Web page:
Bible Teaching Notes
Friday, September 22, 2017
Omar C. Garcia

Be Anxious for Nothing



Be anxious for nothing,
It is fitting that Paul begins this exhortation to pray with a word about anxiety. Webster defines anxiety as "a state of being uneasy, apprehensive, or worried about what may happen; misgiving." According to Jesus, people become anxious over food, drink, clothing, and the future (Matthew 6:25-34). Jesus also said that anxiety is a fruitless activity: "And which of you by being anxious can add a single cubit to his life's span?" (Matthew 6:27). Nevertheless, people worry about what they have and what they don't have, where they are and where they would like to be, what they've done and what they wish they had not done. Anxiety over such issues can cause people to do many things. It causes some people to seek escape from reality through alcohol, drugs, and in some cases suicide. Anxiety causes other people to look for ways to manipulate their circumstances in an effort to bring about some measure of relief. Anxiety leads some people to complain, criticize, fault-find, and finger-point. And anxiety leads some people to pray, to look beyond themselves for assistance. Anxiety causes some people to turn to God in prayer.
 
but in everything
The little conjunction "but" plays a pivotal role in this verse. It takes us from the frustration of anxiety to the relief of prayer. The phrase "but in everything" reminds us that we can pray about whatever causes us to worry and become uneasy. The words "nothing" and "everything" are comprehensive in scope. We are to be anxious for "nothing," without exception. Every "nothing" should become an "everything" of prayer. "Nothing" should be on our Anxiety List and "everything" should be on our Prayer List!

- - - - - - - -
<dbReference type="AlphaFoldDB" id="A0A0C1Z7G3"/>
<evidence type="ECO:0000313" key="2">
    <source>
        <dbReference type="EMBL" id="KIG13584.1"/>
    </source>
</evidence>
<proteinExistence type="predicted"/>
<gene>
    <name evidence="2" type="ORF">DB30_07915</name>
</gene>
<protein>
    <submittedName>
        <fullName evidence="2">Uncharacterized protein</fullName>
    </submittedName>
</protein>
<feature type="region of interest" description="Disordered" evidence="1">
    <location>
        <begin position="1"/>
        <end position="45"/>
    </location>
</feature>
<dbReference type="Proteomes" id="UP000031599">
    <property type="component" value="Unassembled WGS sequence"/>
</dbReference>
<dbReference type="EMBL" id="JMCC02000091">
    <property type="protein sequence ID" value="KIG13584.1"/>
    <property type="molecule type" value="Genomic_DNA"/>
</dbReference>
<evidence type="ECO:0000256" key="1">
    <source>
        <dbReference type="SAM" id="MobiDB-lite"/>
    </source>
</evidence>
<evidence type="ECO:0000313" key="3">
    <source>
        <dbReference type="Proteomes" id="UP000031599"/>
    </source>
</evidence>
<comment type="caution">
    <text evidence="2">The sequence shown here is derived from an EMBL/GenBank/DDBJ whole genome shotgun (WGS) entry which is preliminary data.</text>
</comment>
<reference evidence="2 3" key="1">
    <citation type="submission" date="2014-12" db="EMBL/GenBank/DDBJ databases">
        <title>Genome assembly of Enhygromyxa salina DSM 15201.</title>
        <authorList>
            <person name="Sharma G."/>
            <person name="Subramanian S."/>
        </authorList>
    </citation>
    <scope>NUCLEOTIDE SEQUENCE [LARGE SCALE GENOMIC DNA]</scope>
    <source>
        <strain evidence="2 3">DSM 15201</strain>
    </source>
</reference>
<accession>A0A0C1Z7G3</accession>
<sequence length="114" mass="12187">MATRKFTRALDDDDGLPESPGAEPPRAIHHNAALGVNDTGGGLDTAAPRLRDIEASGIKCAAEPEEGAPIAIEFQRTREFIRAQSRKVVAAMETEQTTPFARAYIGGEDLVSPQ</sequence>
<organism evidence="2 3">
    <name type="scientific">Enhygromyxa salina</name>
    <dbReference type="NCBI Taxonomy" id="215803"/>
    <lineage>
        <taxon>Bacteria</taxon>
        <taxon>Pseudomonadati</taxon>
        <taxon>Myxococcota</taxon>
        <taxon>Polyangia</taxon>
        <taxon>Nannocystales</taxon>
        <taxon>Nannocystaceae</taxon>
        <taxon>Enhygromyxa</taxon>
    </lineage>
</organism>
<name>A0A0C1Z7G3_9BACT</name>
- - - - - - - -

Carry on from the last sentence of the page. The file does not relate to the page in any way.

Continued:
by prayer and supplication
Here is the avenue for dealing with life's anxieties: "prayer and supplication." The word "prayer" in this verse is a general term which emphasizes worship and adoration of God. "Supplication" is a term emphasizing personal and earnest petitioning. The writer to the Hebrews captures the thought here (4:16), "Let us therefore draw near with confidence to the throne of grace, that we may receive mercy and may find grace to help in time of need."
 
with thanksgiving
"Thanksgiving" is often the missing element of prayer. Someone has said, "Thanksgiving is more than just the expressing of appreciation to God for what He has provided. It is also the bringing of requests to Him with an attitude of appreciation for whatever answer He may give. While we may ask for a specific outcome, more than anything we desire His perfect will. Therefore, we are able to come to Him in prayer with thanksgiving, fully confident of His goodness on our behalf."
 
let your requests be made known to God.
"Requests" are specific petitions arising from specific needs. Notice that our prayer should be intentional, that is, it should be directed to God. If we desire to see specific answers to our prayers, our prayers must be specific.
 
And the peace of God,
The "peace of God" comes after prayer and not before. It comes only after we have cast all our anxiety upon Him who cares for us (I Peter 5:7).
 
which surpasses all comprehension,
Who can understand the peace which comes from God? Who can comprehend and explain this peace to one who has never experienced it. It is best explained by our countenance and state of being rather than by our words.
 
Shall guard your hearts and minds in Christ Jesus.
If we follow the instruction of verse 6 then we shall experience the blessing of verse 7. The "peace of God" is here likened to a soldier who vigilantly guards our hearts (emotions) and minds (thoughts), the two arenas of worry. Paul concludes by reminding us that freedom from anxiety is found only "in Christ Jesus."


Source:Omar C. Garcia May 1991
Location:BibleTeachingNotes.com

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